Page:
The usual object in applying for a demit is to enable the brother to join some other Lodge, into which he cannot be admitted without some evidence that he was in good standing in his former Lodge. This is in accordance with an old law found in the Regulations of 1663 in the following words: 'No person hereafter who shall be accepted a Freemason, shall be admitted into any Lodge or Assembly until he has brought a certificate of the time and place of his acceptation from the Lodge that accepted him, unto the Master of that limit or division where such Lodge is kept."

In looking at Mackey's definition of Dimit, he writes that the word is "a modern, American, and wholly indefensible corruption of the technical word Demit. As the use of this corrupt form is beginning to be very prevalent among American Masonic writers, it is proper that we should inquire which is the correct word, Demit or Dimit.

For almost a century and a half the Masonic world has been content, in its technical language, to use the word demit. But within a few years, [as of 1873 when Mackey wrote the Encyclopedia] a few admirers of neologisms - men who are always ready to believe that what is old cannot be good, and that new fashions are always the best - have sought to made a change in the well-established word, and by altering the e in the first syllable into an i, they make another word dimit, which they assert is the right one. It is simply a question of orthography, and must be settled first by reference to usage, and then to etymology, to discover which of the words sustains, by its derivation, the true meaning which is intended to be conveyed."

Mackey further writes, "to demit, in Masonic language, means simply to resign. The Mason who demits from his Lodge resigns from it. The word is used in the exact sense, for instance, in the Constitution of the Grand Lodge of Wisconsin, where it is said: 'No brother shall be allowed to demit from any Lodge unless for the purpose of uniting with some other.' That is to say: 'No brother shall be allowed to resign from any Lodge.'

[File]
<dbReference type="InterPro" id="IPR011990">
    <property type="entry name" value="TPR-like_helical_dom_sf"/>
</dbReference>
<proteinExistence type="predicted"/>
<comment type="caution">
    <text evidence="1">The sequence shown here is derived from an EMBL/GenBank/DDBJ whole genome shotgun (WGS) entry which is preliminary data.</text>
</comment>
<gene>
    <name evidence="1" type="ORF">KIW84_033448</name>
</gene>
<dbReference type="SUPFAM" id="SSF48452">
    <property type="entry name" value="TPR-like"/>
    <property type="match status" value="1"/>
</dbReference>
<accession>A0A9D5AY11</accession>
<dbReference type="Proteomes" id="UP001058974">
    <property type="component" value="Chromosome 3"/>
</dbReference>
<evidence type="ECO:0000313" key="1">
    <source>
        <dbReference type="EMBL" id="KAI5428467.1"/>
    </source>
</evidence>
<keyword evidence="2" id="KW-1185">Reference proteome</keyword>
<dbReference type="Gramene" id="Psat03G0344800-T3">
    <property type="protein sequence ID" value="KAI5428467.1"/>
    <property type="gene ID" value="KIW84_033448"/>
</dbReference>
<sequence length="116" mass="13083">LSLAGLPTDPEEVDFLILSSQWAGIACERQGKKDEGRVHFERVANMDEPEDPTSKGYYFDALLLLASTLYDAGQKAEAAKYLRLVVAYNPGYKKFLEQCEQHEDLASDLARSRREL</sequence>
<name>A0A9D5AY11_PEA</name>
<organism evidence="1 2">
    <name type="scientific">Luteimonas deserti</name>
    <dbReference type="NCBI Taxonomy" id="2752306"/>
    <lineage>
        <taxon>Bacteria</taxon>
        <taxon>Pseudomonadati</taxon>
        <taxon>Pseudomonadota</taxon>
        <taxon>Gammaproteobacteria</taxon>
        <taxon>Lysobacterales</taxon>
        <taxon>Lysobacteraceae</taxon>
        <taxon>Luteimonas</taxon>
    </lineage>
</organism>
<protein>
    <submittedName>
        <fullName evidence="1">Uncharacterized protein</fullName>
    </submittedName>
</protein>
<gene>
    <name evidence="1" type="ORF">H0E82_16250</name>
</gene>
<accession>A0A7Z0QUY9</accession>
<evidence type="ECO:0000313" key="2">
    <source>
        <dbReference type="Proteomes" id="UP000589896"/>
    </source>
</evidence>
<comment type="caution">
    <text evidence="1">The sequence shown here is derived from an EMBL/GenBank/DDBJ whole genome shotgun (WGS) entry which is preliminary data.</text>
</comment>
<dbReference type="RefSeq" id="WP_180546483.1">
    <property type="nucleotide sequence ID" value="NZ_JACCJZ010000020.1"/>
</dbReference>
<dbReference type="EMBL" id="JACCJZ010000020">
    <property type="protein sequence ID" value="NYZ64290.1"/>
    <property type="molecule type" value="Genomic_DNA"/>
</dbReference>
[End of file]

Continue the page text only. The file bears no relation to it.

To dimit is derived from the Latin dimittere. The prefixed particle di or dis has the effect of off from, and hence dimittere means to send away."
 After finding Dr. Mackey's definitions of the words demit and dimit, which is found on my father-in-law's document from the Ashland City Lodge, I wasn't sure whether he was allowed to resign or whether he was "sent away."

The back of the document gave the dates of his initiation into the Freemasons in 1954, and his affiliation into the Ashland Lodge from the Nashville Doric Lodge #732 in March of 1962. I know that the Shuberts moved from Nashville, Tennessee to Ashland City, Tennessee around 1961 and then back to Nashville a short time later, around 1963. Whether or not he returned to the Doric Lodge and his fellow Masons in Nashville, we don't know. I have not found documentation that he did.


Ray Allen Shubert
Freemason Ashland Lodge No. 0604 Membership Card
Sources:
Websites

Mackey, Albert G., M. D., "An Encyclopedia of Freemasonry and its Kindred Sciences," Google Book Search, (Online: Books, Google.com) [Original published by Moss & Co. and A. G. Mackey, 1873 and 1878], pp 205, 211-213, <http://books.google.com/books?printsec=frontcover&id=ophIAAAAYAAJ&output=text&pg=PP1> accessed December 11, 2009).


Documents
Dimit No. 9 "To all Freemasons throughout the World" Ashland Lodge No. 604, dimit of Brother Ray Allen Shubert, June 6, 1988, John T. Bradley, Master. Original in private collection of Robert Allen Shubert.


Ashland Lodge No. 0604, Free and Accepted Masons, Membership Card, Ray Allen Shubert. No. 168, W. C. Jackson, Jr., Secretary. Original in private collection of Robert Allen Shubert.


Photographs
Marilee and Ray Shubert, Mineral Wells, Texas, April 4, 1964. Digital format. Original black and white in private collection of Robert Allen Shubert.